Details of the mission surfaced today in a press release issued by Raytheon, which announced receiving a multi-year contract to develop an advanced new radar for the P-8A programme.
According to Raytheon, the advanced airborne sensor (AAS) will become a successor to the littoral surveillance radar system (LSRS), which is operational today on a small subset of the Lockheed P-3C fleet.
As a sensor that can track moving targets on the ground, the canoe-pod LSRS allowed some P-3Cs to shift into the overland surveillance mission, performing a role normally reserved for the USAF's E-8C fleet.
Until the Raytheon announcement, USN officials had never proposed the idea of installing an LSRS-type sensor on the P-8A fleet. Rather, the USN had maintained that the P-8A fleet would be focused on the USN's core maritime patrol mission, and especially dedicated to the anti-submarine warfare threat.
"We will be ready with intelligent technology when the Poseidon takes its place as the Navy's ISR capability in the fleet," said Capt Scott Anderson, AAS and LSRS programme manager, who was quoted in the Raytheon press release.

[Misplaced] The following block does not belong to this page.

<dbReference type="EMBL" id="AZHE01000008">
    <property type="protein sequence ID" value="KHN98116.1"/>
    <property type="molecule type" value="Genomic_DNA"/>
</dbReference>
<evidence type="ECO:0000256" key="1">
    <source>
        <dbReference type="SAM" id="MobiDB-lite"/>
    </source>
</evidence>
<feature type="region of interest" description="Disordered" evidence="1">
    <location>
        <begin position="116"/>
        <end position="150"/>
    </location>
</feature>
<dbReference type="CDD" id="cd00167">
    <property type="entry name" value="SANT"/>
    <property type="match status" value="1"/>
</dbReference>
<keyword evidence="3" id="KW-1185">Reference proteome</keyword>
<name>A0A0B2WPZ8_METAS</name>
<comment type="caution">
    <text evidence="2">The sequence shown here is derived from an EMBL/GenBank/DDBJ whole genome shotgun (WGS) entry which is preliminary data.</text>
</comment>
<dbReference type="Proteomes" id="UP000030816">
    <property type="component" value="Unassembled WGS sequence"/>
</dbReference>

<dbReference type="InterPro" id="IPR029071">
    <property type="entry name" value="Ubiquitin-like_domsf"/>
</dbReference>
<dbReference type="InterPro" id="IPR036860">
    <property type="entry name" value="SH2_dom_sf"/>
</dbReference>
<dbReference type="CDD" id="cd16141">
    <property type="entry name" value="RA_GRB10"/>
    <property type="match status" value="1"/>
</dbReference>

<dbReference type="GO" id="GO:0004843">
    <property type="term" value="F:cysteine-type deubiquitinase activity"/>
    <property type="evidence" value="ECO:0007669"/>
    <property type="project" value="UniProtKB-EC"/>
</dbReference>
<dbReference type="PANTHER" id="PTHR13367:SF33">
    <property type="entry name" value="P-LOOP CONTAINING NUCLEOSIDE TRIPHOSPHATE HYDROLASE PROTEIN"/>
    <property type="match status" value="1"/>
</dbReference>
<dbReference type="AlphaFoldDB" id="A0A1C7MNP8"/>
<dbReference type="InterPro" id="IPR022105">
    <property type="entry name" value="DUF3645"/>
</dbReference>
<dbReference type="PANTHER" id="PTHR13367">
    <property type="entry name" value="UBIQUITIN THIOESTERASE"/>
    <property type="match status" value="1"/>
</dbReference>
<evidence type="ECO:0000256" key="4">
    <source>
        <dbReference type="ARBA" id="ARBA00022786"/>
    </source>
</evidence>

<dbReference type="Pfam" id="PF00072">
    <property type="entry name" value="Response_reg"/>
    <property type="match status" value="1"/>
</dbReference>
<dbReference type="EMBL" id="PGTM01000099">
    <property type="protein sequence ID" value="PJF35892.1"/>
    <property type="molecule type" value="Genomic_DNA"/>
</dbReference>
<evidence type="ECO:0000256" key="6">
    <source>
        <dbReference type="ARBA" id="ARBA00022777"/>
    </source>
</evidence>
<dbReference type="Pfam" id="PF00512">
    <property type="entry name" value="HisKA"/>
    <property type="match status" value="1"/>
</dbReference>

Neither Raytheon, Boeing nor USN officials were available to comment on the press release today.
The existence of the mechanically-scanned LSRS sensor only became known in 2006, when Boeing announced the system had been used to track moving ground targets and cue a strike by the standoff land attack missile - expanded response (SLAM-ER). Last year, Raytheon also revealed that the LSRS could track moving targets making a 90-degree turn.
The USN plans to buy 117 P-8As to partly replace the P-3C fleet. Meanwhile, Northrop Grumman is building another 48-68 RQ-4N broad area maritime surveillance (BAMS) aircraft to complete the P-3C replacement.
Boeing formally rolled out the P-8A in a ceremony on 30 July in Renton, Washington, which occurred more than two months after the programme achieved first flight. Boeing also received a new contract on 30 July to start building three more test aircraft, joining five more already on contract.